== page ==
Australian Fireball Mystery Solved: Russian Rocket! 

12th Aug 2023
Australian Fireball Mystery Solved: Russian Rocket! 

Residents of Melbourne, Australia, were treated to a spectacular scene after they spotted a blazing trail of lights streaking through the night. Many thought it might have been a meteor or some space debris. The Australian fireball passed over Melbourne just after midnight, burning brightly for a minute before breaking up into pieces and hitting the ground with a sonic boom, as many of those close-by heard.

But after much conjecture, it was revealed that a Russian rocket is the cause of the fireball and sonic boom that rattled homes across Victoria. The Australian Space agency further confirmed these sentiments in a post shared on X (formerly Twitter), saying, “We have determined the flashes of light seen across Melbourne skies overnight were likely the remnants of a Russian Soyuz-2 rocket re-entering the Earth’s atmosphere.”

According to the statement, Russian authorities had given advance notice of the launch and that “remnants of the rocket were planned to safely re-enter the atmosphere into the ocean off the southeast coast of Tasmania.”

Russian Soyuz-2 Rocket Launch

Russian authorities confirmed the launch of the Soyuz-2 rocket from Plesetsk Cosmodrome, placing the new generation ‘GLONASS-K2’ global navigation satellite into orbit.

According to astrophysicist and satellite tracker Jonathan McDowell, the space junk was the third stage of the Soyuz rocket. And it hadn’t been up there for long as the mission had lifted off at 9:20 a.m EDT (13:20 GMT) on Monday and re-entered the Earth’s atmosphere Southeast of Tasmania at around 10 a.m EDT (14:00 GMT; midnight Melbourne time).

In another social media post, McDowell established that the crashing rocket body was not Fregat, Soyuz’s uppermost stage, and that the Glonass satellite’s vehicle had proceeded towards its intended orbit. He further claimed that the fallen body was the Soyuz’s second stage, which the Russian space officials count as its first stage.

Allan Duffy, a professor in astrophysics at Australia’s Swinburne University of Technology, tweeted, “The Melbourne meteor was spectacular….and we have some unexpected space junk to thank for it!”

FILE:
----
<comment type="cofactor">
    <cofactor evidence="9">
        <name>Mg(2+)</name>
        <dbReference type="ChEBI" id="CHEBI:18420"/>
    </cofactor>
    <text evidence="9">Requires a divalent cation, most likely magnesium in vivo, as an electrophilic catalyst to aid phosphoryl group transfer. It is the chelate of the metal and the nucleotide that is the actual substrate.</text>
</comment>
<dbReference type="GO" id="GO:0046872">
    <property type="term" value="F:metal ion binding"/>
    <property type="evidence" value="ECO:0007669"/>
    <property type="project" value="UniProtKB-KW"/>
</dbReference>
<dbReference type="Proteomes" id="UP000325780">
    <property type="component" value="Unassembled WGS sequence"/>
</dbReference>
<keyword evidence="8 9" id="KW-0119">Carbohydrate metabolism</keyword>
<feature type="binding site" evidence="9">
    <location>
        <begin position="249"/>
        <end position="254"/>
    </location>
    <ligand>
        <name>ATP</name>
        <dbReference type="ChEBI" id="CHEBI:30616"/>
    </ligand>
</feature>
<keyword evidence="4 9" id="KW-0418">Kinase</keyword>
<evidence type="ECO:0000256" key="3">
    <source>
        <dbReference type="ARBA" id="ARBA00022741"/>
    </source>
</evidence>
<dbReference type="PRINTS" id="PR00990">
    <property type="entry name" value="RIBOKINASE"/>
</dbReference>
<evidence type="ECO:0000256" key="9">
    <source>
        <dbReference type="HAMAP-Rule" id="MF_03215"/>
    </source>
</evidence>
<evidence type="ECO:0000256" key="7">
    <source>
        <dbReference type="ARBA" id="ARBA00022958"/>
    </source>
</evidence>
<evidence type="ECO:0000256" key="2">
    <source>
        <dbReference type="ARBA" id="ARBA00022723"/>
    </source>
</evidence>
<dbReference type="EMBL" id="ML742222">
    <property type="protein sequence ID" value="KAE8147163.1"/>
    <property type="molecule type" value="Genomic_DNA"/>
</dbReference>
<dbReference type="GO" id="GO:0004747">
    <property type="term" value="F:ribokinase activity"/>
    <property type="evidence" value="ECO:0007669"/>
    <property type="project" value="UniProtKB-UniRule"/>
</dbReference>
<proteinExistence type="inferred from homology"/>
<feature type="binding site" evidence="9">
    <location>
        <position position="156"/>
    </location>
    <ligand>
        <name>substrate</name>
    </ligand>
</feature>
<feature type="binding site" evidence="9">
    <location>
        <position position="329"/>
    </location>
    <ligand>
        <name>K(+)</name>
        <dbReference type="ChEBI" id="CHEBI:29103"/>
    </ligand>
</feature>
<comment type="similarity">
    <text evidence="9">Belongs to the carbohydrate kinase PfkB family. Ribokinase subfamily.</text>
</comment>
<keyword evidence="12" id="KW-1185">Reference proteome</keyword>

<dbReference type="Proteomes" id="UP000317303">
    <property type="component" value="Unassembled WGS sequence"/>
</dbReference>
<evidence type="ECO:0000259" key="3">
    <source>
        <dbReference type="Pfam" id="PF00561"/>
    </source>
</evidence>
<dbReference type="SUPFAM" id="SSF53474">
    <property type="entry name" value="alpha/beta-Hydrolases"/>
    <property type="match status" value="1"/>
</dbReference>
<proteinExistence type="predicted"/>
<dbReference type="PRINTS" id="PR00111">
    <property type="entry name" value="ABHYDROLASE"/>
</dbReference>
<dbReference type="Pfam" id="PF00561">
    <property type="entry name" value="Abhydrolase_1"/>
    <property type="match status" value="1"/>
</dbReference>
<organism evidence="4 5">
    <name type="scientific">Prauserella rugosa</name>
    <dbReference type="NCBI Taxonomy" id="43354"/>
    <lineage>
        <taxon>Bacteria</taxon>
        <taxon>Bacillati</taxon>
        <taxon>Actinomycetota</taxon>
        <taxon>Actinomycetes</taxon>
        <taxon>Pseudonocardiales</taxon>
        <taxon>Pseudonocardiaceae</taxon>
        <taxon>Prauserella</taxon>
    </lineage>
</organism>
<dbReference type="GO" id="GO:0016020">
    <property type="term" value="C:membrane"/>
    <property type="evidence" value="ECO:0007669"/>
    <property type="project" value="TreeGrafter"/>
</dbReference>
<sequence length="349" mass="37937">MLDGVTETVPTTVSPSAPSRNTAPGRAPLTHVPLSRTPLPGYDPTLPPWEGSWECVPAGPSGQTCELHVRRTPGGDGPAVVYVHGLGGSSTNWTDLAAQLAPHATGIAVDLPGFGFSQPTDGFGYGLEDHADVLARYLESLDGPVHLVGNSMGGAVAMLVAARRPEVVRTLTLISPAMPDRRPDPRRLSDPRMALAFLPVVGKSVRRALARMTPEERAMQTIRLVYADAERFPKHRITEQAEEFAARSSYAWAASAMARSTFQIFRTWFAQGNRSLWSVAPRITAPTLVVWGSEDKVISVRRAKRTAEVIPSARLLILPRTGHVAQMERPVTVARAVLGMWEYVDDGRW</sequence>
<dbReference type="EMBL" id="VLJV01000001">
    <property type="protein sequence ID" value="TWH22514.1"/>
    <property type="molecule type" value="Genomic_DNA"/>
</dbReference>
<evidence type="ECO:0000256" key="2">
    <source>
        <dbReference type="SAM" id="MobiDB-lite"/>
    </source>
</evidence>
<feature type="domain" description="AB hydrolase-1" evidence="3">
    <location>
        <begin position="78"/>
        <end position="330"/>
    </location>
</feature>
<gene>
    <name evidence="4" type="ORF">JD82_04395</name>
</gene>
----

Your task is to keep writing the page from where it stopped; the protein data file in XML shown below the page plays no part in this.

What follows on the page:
According to his tweet, the colors produced as the remnant whizzed through Melbourne’s skyline indicated that the objects were man-made and that the pieces of the space junk were burning up.

Sharing his statement, Associate Professor Micheal Brown from the Schools of Physics and Astronomy at Monash University said that the Australian fireball was unlikely for space junk to damage property. “Space junk re-entries are sometimes confused with meteors, which are also spectacular but usually far shorter events as they slam into the atmosphere at over 10 kilometres per second,” Brown said.

Space Debris

The European Space Agency estimates that there are about 36 500 pieces of space debris as of 6th June orbiting around the Earth from decades of space launches. Since the first satellite, Sputnik 1, was sent into the Earth’s orbit in 1957 by the Soviets, more than 15,000 satellites have followed suit.

With increasing rates of rocket launches, this can only mean one thing, we will be seeing more space junk re-entries in the coming days. And while recent events like the one in Melbourne do not harm human lives, it will be best for space agencies to develop new satellite observation methods.

Being aware of approaching space junk and being able to predict the paths of orbiting objects will help us better anticipate the movement of things that have the potential to harm the technology we rely on.

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